Bradford City eye better fortunes

Have your say

A YEAR ago, Phil Parkinson was scouting for Arsenal and casting his eye over some of the world’s most promising talents.

A YEAR ago, Phil Parkinson was scouting for Arsenal and casting his eye over some of the world’s most promising talents.

Offered the post by Arsene Wenger following his departure from Charlton Athletic, the one-time Reading midfielder was charged with the task of identifying possible targets for the north London giants.

Last summer, those duties included attending the highly-regarded Milk Cup in Northern Ireland, a tournament that helped introduce youngsters by the name of Wayne Rooney and Paul Scholes to the wider world, and the Nike Cup in Manchester.

Parkinson relished the role, as he watched Mexico claim a notable double as their national Under-19s side triumphed in Northern Ireland and club side Pachuca won at Old Trafford.

Targets were identified and passed on to Arsene Wenger, who then set to work the club’s considerable resources in trying to bring a couple of those targets to the Emirates Stadium.

Twelve months on, Parkinson has again been casting his eye over potential targets but this time the stakes have, in terms of the buck stopping with him, risen.

Instead of trying to entice some of the globe’s finest talents to north London, the 44-year-old has been frantically trying to bring the players in who he feels can reverse the decline that has seen Bradford City slide from the Premier League to the lower reaches of the Football League in a little over a decade.

And while trying to bolster a League Two squad may be a world away from watching some of the most talented youngsters in the world, the Bantams chief could not be happier.

“The summer has been hard work but I have enjoyed it,” said Parkinson, who left Arsenal a day after the club’s 8-2 hammering at Manchester United to take up the offer to succeed Peter Jackson at Valley Parade.

“I enjoyed last summer, too. I had left Charlton (in January) and was fortunate enough to join Arsenal (towards the end of the 2010-11 season).

“It meant a very busy time, going to Ireland and then Manchester for tournaments. People may have thought because I wasn’t in a management job that I was sitting at home but nothing could be further from the truth. And I really enjoyed it.

“Having said that, though, there is nothing to compare with trying to build your own team.

“I really enjoyed working for Arsenal, but this summer has been all about putting together a squad capable of taking this club back to where it belongs and I have loved that.

“We have worked hard to get the nucleus together. The challenge is what fires everyone in football.”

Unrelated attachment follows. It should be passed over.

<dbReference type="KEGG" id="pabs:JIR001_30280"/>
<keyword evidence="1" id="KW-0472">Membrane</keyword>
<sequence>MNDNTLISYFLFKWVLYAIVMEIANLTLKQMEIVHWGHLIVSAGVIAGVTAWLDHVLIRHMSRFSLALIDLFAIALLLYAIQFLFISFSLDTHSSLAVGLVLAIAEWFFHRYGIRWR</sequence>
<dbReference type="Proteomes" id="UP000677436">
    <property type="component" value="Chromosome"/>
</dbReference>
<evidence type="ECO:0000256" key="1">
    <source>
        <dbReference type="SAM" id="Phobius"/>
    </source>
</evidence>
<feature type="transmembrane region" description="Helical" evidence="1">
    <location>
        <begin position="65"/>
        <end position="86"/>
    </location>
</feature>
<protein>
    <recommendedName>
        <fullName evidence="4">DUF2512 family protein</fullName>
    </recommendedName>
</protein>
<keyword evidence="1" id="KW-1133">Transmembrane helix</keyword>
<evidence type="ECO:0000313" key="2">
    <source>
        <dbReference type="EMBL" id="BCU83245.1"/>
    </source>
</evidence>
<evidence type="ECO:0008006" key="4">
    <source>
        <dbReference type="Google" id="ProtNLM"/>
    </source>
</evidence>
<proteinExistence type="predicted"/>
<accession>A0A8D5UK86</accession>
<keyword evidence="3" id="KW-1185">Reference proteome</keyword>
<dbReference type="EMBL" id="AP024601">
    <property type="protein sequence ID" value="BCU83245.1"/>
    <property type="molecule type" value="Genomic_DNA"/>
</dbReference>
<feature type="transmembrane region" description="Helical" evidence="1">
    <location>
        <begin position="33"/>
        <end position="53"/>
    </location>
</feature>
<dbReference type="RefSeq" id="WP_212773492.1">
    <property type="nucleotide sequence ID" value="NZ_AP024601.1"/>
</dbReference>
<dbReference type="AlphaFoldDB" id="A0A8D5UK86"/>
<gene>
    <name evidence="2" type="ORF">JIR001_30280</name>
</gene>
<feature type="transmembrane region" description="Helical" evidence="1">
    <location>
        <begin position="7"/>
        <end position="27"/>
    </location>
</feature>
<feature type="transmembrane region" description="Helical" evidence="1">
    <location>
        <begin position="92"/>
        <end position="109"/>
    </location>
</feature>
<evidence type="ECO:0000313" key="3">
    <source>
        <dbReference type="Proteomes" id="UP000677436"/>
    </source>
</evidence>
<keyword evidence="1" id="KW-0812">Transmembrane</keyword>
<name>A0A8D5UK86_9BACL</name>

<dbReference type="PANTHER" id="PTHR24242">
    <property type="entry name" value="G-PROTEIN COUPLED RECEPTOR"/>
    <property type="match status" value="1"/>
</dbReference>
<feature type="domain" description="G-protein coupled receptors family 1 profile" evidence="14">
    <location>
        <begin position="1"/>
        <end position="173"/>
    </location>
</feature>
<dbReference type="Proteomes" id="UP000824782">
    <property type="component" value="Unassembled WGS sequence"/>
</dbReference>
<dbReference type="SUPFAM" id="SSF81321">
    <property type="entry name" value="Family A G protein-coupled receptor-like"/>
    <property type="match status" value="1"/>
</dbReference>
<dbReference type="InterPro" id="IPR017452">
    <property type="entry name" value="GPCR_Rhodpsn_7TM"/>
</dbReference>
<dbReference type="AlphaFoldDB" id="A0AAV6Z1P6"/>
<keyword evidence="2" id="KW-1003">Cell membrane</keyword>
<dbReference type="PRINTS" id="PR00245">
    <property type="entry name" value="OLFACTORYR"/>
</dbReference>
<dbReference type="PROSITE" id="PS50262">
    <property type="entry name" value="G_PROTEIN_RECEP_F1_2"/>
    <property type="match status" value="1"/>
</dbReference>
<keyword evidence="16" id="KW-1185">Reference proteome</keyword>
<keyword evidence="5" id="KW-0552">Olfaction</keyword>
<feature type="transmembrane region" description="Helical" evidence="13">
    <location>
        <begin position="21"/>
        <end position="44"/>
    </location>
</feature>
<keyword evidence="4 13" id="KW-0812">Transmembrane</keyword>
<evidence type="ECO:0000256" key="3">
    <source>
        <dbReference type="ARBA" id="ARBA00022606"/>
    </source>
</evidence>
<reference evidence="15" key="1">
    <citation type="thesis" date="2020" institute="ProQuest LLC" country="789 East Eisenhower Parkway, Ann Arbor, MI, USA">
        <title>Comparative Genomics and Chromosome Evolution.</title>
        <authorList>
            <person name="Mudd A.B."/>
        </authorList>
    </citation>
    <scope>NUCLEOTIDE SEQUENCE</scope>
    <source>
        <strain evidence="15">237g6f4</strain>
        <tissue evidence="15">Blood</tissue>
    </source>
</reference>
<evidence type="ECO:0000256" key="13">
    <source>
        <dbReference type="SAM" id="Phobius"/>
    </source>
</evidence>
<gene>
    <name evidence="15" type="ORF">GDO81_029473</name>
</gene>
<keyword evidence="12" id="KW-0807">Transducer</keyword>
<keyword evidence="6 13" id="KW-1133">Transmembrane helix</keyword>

Almost a full team of new faces have arrived as City look to improve on another hugely disappointing season after finishing 18th for a second consecutive year.

Parkinson added: “We have made good progress in terms of what we have brought in. We now have a good nucleus in place, as we speak. But we always want more.

“As a squad, we were quite a way short of where we needed to be last year – as was shown by our final league position. So, I was under no illusion that we had to improve dramatically to get to where we want to be. We have missed out on a couple of targets but, overall, I am happy. Defensively, we let a few go and that left us very threadbare. We have rectified that.

“In midfield, we brought Gary Jones in to bring a bit more attacking threat into that area, while Garry Thompson also brings versatility, as he is able to play either up front or out wide.”

City are about to embark on their sixth season in the basement – the club’s longest run at this level since the Sixties – and supporters are hoping for some long overdue success.

It will, though, not be easy with League Two likely to be just as competitive as last year with Conference champions Fleetwood Town expected to make an immediate impression and challenge the sides who just missed out on promotion in May.

Parkinson added: “In this division, there are some clubs who have been active in the transfer marker this summer. Fleetwood and Chesterfield are a couple of those.

“It will be a competitive league once again and we have to be able to withstand the physical challenge.

“Having an extra derby following York’s promotion is good, too.

“Fans always enjoy them, plus last year this was quite a southern-based division so it is nice to have a couple of closer trips in York and Fleetwood.”